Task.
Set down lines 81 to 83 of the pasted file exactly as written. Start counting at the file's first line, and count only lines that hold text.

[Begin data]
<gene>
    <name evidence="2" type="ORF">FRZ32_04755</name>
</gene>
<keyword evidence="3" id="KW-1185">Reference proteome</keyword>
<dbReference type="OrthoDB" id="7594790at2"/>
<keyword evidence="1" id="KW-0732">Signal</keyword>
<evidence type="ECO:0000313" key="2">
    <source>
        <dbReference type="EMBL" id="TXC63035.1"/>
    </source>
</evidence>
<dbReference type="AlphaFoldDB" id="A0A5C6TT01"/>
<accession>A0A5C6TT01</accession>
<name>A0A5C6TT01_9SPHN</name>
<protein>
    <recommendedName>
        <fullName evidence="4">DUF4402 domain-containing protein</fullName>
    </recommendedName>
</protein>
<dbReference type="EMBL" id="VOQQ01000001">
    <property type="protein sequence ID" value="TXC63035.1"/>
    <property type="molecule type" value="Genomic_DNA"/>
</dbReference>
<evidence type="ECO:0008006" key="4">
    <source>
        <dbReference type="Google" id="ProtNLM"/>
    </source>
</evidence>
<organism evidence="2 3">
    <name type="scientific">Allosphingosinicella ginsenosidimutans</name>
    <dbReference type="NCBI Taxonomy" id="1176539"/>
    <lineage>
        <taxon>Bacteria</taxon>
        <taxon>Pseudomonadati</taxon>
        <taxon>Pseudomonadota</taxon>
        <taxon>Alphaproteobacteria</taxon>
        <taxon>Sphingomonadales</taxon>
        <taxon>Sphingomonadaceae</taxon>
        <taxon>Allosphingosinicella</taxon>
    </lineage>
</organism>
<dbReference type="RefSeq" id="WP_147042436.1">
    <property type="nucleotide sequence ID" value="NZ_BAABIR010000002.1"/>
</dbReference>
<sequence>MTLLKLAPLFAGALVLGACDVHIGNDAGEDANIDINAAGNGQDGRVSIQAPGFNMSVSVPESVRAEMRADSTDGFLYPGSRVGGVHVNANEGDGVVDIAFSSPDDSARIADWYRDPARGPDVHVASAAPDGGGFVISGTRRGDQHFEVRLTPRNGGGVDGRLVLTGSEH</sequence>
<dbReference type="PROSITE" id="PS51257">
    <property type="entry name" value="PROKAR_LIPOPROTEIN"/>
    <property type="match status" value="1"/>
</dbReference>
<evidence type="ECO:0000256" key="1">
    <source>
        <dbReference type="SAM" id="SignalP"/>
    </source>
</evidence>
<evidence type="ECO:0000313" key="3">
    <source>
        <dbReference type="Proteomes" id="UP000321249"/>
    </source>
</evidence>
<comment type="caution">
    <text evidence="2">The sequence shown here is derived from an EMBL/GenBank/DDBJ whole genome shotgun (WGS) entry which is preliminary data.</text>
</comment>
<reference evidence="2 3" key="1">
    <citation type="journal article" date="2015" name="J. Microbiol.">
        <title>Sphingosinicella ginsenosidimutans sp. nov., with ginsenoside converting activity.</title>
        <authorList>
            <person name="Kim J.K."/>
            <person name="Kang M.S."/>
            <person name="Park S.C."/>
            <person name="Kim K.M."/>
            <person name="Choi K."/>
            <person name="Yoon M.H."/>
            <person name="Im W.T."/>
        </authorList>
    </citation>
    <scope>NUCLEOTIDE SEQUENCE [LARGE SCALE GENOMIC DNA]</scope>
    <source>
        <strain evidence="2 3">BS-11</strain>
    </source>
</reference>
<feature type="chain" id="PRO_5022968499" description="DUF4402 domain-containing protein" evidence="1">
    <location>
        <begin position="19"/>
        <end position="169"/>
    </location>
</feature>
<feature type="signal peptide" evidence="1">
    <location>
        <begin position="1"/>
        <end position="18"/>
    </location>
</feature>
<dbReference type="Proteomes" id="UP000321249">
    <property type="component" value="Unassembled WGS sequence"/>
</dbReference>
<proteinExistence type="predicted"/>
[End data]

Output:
<feature type="chain" id="PRO_5022968499" description="DUF4402 domain-containing protein" evidence="1">
    <location>
        <begin position="19"/>